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Thursday, May 18, 2017

Tariff increases will kill incentives to save electricity and water

David Lipschitz Letter to the Cape Times published Mon 8 May 2017 in their Insight Section


THE City of Cape Town has published their draft tariffs for the 2017/18 financial year. Search for "draft electricity consumptive tariffs 2017/18" on the City's web site.

My calculations are based on people living in accommodation valued at more than R1 million. The poor still get their incentives and in fact the poor using more than 350 kWh per month will get up to 23.5% discount of their electricity usage.

And service fees for large users are increasing too, in one case by as much as 120%, so we can all look forward to higher inflation come July when this city, that works for us, makes it more difficult to work with us.

My calculations show that for someone using 600 kWh a month the price increase is 2.8% and someone using 1200 kWh a month the price increase is also 2.8%.

For 600 kWh it changes from R1125 domestic tariff excluding service fee, to R1156 home tariff including the fee, a 2.8% increase.

The 1200 kWh changes from R2493 domestic tariff excluding service fee to R2562 home tariff including the service fee, 2.8% increase.

But 300 kWh changes from R562 to R702, a 25% increase.

And 100 kWh changes from R187 to R400, a 214% increase.

For myself, a few years ago, we were changed from "Lifeline" to "Domestic" and from July this year we will be changed to "Home".

Being incentivised to use less has fallen by the wayside.

Note that the free water allowance is falling away! So if you are using 10 kL a month, and you were paying R66, you will now be paying R98, a 48% increase. Plus the free sewerage component is also falling away, increasing this increase even further.

It seems to me that the financial incentives to save electricity and water will cease on July 1, when these new measures come into play.

At some point, economics says that if you are prepared to pay the price, you can get what you need.

People might choose to buy more water and electricity instead of other luxuries.

And our water crisis will get much worse as people's financial psychological incentive to save is removed.

We might even end up with load shedding again, as people stop worrying about how much electricity they are using and just use as much as they want.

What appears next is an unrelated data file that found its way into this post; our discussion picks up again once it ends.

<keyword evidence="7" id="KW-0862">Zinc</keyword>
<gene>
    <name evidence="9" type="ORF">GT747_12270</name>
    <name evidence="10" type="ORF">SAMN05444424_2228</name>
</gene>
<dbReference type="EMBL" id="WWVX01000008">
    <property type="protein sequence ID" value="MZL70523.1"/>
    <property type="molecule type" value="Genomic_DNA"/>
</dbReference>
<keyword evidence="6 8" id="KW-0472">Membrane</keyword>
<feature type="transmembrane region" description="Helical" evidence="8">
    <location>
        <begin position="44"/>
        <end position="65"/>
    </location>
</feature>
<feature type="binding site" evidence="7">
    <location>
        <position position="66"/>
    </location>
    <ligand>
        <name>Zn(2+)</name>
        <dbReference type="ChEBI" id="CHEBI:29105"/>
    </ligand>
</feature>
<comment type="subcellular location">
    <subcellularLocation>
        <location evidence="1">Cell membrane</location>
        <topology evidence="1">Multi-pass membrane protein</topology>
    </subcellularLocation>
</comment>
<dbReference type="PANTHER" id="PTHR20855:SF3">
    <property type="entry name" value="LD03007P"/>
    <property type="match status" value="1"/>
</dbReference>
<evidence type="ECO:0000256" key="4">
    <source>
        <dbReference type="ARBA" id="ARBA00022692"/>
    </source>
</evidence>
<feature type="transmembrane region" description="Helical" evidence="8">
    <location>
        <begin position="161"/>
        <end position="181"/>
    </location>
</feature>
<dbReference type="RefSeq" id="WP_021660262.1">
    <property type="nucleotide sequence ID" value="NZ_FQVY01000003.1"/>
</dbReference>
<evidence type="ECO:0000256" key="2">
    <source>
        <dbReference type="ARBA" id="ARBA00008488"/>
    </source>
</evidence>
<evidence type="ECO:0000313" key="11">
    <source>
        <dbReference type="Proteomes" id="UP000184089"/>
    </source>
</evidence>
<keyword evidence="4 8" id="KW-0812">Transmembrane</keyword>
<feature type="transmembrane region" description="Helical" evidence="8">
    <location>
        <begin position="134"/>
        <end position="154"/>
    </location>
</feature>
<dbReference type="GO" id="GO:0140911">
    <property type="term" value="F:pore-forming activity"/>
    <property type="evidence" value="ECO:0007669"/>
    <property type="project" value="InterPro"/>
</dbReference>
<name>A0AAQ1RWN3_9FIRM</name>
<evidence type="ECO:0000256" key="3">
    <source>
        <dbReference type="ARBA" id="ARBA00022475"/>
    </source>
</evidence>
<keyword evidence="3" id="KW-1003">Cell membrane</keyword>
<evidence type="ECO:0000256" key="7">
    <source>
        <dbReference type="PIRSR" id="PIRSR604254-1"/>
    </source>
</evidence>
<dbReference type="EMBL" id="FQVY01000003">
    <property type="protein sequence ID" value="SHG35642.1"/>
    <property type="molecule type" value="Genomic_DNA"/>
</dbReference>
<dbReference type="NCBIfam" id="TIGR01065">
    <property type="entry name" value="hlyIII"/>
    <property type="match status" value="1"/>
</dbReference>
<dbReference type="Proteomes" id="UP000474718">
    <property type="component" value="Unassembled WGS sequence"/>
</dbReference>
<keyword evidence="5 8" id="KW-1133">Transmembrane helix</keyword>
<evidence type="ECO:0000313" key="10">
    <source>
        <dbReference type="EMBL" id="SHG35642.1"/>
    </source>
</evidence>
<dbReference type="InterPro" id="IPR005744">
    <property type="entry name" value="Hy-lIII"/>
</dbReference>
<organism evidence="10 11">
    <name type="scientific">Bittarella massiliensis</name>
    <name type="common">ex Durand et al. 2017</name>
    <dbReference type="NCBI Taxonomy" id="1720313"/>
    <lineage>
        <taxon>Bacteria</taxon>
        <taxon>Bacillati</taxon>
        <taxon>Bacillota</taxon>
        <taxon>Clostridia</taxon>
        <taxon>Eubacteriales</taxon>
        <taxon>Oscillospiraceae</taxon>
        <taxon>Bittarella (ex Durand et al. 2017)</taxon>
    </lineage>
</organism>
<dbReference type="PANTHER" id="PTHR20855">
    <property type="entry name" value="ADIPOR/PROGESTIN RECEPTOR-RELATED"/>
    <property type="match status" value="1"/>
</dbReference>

I tend to think that energy efficiency measures will simply go out of the window and people will use as much as they want.

This seems to be the case in my mind, where even though I am a very energy-conscious customer, I just don't see the point of saving electricity and water, when perhaps I can afford to pay the higher rates. There is just no incentive anymore for saving.

The city is putting up their prices. They are telling their customers "if you can afford it, we will supply you; and if you can't afford it, please move to another city".

The free water allowance is falling away, which means that the incentive to do all you can to use less than 6 kL of water a month, and boast about not pay anything, is meaningless.

Grid tie, without batteries, solar electric is already cheaper than City of Cape Town electricity. It could be up to half the price, depending on circumstances. And battery capability is increasing in leaps and bounds and prices are coming down, so we will soon be at grid parity with batteries. Grid parity is where one can make one's own electricity cheaper than one can buy it.

As I've been writing in this newspaper for years, it is time for residents to work together to produce their own electricity and water, at a much cheaper cost than our government can provide it, and in fact sell this cheap electricity and water to the city and to our residential neighbours.

Besides paying or moving, another opportunity is to move into "townships". This way I get a much cheaper house, with all the benefits that come with this, and I can afford to pay for security with the savings I get.

I think we will see enclaves of "rich people" living in the middle of townships, within the next few years. The "poor" won't want to move into "rich" areas, when they see the overtaxed rich, moving to them.

Lastly, existing homeowners who have paid for infrastructure numerous times are in effect subsidising new entrants into the market. New suburbs and new parts of suburbs and densification is happening all over the place. It seems to me that these people are being way undercharged for the services they need.

Lets suppose that a new power station is required for a new suburb.

Why should the entire population be forced to pay for it? And why do new suburbs need external power stations in any case?
  • Lipschitz is an energy analyst and owner of My Power Station.

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